And so, now after two years, I would love to say that our lives got better with time, that we received the full extent of the aid we needed and that the trauma of the hurricane aftermath is now a distant memory in the past. But that isn’t the truth.
Till this day, my family lives broken apart with the consequences that constantly remind us that we are still very much the climate refugees that arrived at that airport looking for shelter and help.
My mother decided to stay on the island and continue volunteering. There she braves the insurance company that still refuses to pay her claim after losing our home, and constant power outages and short rations, while living in a tiny rundown apartment provided by the temporary rental assistance program, the only aid the government finally approved. My father, a retired teacher and cancer survivor, had to stay behind in Florida to be looked after my sister, a single mother with two grade school daughters.
And I was ultimately shipped to New York City, where my uncle still shelters me, while I work in the hopes that one day I will be able to finally help my family acquire a home we can afford, proudly call ours, and permanently restart our lives.
This is the reality of what’s left after the storm ends. Beyond the destruction of properties, loss of lives, and the sensational stories, lies the ignored victims of the storm, the climate refugees, the ones that still live and breathe wandering the earth for a place to call home again. Two years wont erased that fact and its definitely not enough time to rebuild what took three generations to acquire. What it did do was give us the resilience necessary to overcome any obstacle in our path, and it made us even more grateful for the little things and the time we still have on earth. It brought us closer together as a family, even when we are oceans apart.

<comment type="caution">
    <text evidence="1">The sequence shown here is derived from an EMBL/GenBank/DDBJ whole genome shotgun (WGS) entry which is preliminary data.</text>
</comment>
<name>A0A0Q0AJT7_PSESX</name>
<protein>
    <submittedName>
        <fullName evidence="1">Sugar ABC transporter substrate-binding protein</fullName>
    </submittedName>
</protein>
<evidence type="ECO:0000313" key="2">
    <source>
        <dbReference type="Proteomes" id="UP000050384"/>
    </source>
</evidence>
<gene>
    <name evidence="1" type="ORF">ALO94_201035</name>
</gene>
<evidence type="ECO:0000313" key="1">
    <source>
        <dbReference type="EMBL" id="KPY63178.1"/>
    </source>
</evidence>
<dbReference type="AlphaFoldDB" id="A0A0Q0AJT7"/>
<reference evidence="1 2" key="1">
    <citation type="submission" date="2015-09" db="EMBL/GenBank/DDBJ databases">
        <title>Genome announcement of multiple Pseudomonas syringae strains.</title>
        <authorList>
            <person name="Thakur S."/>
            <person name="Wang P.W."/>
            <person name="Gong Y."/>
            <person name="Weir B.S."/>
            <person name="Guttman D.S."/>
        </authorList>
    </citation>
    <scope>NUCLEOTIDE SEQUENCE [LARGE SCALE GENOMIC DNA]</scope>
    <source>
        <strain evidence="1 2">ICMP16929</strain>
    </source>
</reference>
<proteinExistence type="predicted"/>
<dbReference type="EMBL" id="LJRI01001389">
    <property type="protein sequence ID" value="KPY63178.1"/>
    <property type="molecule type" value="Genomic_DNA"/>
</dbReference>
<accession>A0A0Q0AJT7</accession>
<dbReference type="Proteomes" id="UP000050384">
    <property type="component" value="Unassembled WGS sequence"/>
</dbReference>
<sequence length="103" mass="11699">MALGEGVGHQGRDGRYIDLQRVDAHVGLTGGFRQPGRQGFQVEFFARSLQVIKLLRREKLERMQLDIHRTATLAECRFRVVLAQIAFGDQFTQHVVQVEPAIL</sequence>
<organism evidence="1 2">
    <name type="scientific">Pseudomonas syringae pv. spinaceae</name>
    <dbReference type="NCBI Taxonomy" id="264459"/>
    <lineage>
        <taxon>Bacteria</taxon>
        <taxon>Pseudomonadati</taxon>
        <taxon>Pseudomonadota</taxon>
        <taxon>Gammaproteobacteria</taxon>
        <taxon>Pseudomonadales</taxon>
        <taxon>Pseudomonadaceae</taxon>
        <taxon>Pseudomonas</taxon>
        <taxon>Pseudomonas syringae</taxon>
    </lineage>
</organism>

Yes, we lost everything that day on September 20th, 2017, we were labeled by the system and then forgotten. But even so, we haven’t lost hope, and I would like to believe that someday not so far, I will be able to fully reclaim my identity, no longer a climate refugee, but a person with a home to return to. Until that day comes, here we still stand... in that crossroad looking for a place to finally call our own.
Anaveth Vega is a Puerto Rican native with a passion for writing, travel and a Degree in Tourism Business Administration. After losing everything in Hurricane Maria she devoted her time to volunteer as a disaster relief responder with Hope Heroes NFP and is now looking to spread awareness of the conditions in which thousands of displaced people still live forgotten today as climate refugees.
She can be found on Instagram at nyc_fleur.
Photo by: Ivanesa Luna.